Michael Sims:

Mm-hm. Yeah, it’s a system. It’s a system and to me it’s important to draw that box of the system around the human beings, right. So, you have this box which includes human beings interacting with a robot. You have a communication system that interacts between – you have a computer system and a communication system interacts between the two and then you have a robotic environment and then you come back and close that loop through a science team, typically. That whole system, how do you build that? And that’s the hard part, is putting it together. Yeah, and there are lots of important parts. I mean, here at Ames we’ve done a huge amount of work historically, have great systems to do stereo modeling, right. So, we’ve long built wonderful models of terrains from stereo images because that’s what we typically have on planetary surfaces, and then we have developed systems for displaying those. But it’s important to realize those are one component of an overall system and to make it work you have to have them all working.

Q:

What are the big challenges in doing that?

Michael Sims:

So, it depends on the time, right. I think in the case of the MER missions, which have been going on now for seven, eight years or something. When did we land, in ‘04, so that number of years. In the case of a MER mission, I think we’ve done a reasonable job at sort of getting a handle on the data but clearly early on, managing data was a big deal. You get back science data and where the hell is it? I don’t know, and it’s interesting the method that we commonly use right now is not one you would often think of. Its primary organizational structure is by the day you took it, and so I can tell you, “Oh, if you want that, it’s on day 39,” and we have more than 2600 days and yet I still mark things in my mind by that day and we can go back and retrieve it, and a lot of it’s organized that way. So, data management, it was a big deal. It’s a hard problem but this kind of organizing by days seems to work fairly well and it’s not because we haven’t thought of other things, it’s because it still seems to work as better than anything else people have thought of. The critical – so I proposed a couple of missions to, robotic missions, that are called discovery class which means they’re a few hundred million dollar missions.

<brief interruption>

Victoria Mission

Michael Sims:

So, I proposed a mission called Victoria, which was a mission that went to the southern polar cap of the Moon, and it was – not polar cap, polar region – and it was to go into a permanently shadowed crater and to do detailed verification and resource analysis of what resources were in that southern region, in that permanently shadowed crater. I also proposed with, I was a deputy PI on the second one but it was a concept I created which was called a Long Day’s Drive, which was a Mars mission that went to the northern polar region of Mars, and the advantage of that one was both of those missions were designed to do science very quickly. So, it’s a design of a vehicle that is contrary to the designs we’ve used on any, nor any of the current planned ones, at least short-term plans, because it’s designed to gather the science very quickly, right. How do you gather the science quickly? Not less science but roughly the same science, but how do you do it in a way that you can do transects in an orderly fashion for many kilometers while traversing and moving along. And you choose a different set of instruments, you choose a different set of components and you put them together in a way that actually allows you to do this mission. They’re perfectly viable, it’s just an alternative perspective on how you do that design of the mission.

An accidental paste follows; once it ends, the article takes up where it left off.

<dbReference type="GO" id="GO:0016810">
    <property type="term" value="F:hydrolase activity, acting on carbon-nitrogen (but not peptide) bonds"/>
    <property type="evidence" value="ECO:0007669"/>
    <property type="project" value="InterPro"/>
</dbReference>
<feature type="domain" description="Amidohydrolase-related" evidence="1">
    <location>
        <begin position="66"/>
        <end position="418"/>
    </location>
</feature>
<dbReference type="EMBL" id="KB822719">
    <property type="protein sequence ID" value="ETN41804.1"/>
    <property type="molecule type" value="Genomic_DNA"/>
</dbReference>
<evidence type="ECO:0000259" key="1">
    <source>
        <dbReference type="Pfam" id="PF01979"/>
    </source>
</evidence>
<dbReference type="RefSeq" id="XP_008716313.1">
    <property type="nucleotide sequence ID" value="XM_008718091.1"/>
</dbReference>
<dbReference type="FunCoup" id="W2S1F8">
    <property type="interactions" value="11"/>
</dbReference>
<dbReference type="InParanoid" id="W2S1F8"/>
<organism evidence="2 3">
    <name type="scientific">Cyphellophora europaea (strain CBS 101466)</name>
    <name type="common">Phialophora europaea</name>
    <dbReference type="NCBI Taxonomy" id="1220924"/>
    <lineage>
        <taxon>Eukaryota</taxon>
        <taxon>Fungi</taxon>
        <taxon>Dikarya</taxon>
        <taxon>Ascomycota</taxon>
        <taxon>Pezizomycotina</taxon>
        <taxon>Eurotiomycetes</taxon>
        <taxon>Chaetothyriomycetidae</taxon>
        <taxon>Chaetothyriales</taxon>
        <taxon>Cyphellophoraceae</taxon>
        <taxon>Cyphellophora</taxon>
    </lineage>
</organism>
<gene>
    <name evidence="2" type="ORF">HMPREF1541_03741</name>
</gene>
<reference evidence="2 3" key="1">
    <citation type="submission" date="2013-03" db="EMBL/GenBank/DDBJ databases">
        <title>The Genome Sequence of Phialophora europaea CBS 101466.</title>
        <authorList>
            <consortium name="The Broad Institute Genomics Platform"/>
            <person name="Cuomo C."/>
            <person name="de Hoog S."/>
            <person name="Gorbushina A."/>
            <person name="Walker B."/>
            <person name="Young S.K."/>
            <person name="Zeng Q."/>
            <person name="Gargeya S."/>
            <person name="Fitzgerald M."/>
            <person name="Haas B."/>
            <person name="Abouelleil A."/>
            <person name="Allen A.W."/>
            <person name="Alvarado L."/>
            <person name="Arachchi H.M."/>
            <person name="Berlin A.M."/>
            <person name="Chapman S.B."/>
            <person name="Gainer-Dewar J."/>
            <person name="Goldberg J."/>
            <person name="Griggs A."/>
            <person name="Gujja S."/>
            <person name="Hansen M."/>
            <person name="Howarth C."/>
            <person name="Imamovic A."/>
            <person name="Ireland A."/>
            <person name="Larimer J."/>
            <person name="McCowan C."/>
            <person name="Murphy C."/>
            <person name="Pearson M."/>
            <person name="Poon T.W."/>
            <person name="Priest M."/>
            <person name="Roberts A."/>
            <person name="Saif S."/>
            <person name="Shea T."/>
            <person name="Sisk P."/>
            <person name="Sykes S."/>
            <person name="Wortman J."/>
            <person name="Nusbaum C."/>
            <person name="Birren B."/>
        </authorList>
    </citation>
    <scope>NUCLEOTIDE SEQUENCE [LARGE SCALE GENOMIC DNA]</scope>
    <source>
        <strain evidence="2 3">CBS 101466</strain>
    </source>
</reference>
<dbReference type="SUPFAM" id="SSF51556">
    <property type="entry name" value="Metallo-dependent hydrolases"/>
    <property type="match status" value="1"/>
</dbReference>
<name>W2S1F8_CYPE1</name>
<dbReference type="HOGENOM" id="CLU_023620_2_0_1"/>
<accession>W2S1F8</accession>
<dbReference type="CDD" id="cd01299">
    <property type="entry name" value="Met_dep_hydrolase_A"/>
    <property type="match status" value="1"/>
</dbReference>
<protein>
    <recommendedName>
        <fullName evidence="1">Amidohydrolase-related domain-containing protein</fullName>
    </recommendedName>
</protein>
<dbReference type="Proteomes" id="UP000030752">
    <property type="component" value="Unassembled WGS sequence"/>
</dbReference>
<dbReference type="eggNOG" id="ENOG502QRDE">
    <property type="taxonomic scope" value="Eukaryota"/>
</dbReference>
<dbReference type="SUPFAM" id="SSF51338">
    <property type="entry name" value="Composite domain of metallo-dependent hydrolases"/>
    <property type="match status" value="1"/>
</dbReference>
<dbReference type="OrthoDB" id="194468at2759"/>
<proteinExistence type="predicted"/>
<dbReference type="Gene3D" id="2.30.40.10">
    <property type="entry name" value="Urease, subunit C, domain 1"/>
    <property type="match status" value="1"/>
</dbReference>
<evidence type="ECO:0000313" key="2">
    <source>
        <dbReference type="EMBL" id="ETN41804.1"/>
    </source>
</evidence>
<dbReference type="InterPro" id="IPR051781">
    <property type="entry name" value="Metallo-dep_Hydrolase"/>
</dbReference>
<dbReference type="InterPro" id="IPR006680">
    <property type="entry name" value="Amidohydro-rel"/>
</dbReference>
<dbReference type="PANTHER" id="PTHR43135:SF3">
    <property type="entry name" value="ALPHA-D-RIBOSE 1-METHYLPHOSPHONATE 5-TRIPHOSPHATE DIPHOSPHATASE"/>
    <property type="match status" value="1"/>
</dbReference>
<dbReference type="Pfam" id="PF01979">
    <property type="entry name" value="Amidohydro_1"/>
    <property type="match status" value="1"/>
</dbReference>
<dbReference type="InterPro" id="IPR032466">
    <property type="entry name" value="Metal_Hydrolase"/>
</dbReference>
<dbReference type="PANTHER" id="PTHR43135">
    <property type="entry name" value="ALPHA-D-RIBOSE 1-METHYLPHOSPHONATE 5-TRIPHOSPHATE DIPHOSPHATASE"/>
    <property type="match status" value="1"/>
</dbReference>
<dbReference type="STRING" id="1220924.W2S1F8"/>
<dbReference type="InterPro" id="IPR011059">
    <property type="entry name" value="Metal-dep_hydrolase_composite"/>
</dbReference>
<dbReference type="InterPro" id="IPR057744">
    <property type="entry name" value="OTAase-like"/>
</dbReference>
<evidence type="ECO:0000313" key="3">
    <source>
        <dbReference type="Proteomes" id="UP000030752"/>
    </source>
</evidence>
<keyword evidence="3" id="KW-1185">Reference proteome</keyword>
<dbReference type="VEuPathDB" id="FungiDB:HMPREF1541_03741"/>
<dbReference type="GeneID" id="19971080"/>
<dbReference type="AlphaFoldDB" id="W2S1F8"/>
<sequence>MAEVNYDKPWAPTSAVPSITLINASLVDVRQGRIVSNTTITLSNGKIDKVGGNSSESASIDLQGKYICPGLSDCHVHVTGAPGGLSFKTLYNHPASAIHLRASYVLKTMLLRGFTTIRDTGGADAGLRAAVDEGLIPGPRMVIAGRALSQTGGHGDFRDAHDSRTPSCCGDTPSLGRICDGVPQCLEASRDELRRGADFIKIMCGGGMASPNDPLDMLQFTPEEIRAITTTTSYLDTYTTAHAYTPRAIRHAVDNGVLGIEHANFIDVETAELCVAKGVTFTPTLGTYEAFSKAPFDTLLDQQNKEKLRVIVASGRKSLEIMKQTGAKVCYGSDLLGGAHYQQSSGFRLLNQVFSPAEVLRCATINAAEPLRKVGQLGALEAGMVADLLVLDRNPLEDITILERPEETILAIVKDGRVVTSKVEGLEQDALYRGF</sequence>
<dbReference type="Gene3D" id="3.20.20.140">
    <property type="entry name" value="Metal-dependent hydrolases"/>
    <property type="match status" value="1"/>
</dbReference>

So, one of the most difficult things in all of these is understanding how to put that system together, how to design – the space is really large so you have to make design choices. One of the criteria that allows you to do those kinds of missions is the ability to have confidence in a vehicle self-saving. So, if I knew that every command I sent my vehicle would be safe, I could do a huge amount of things. But in fact in MER we spend averages six hours a day, six hours in uplink, maybe more, verifying that what we’re sending is safe and it’s very carefully laid out. We effectively program MER in assembler language, not what we call it but if you know assembler language it looks like assembler language, you know, and you say, “Do this,” and “If that, do this.” You’re carefully monitoring that, human beings are carefully – eyeballs are watching that whole thing to make sure you don’t make errors. If I actually knew I could send an arbitrary command to that vehicle it would be so much easier and I could do so much more because I wouldn’t be nearly as worried about the process and I could stack things together time after time. But in the case of MER, for example, we don’t have faith in the obstacle detection for use of the arm. So, it’s a mission requirement that we have to see the terrain under the arm before we can move the arm in these environments, right. So, before we can actually try to do placement of the arm on something.

Q:

What do you think it would take to achieve that kind of confidence?

Michael Sims: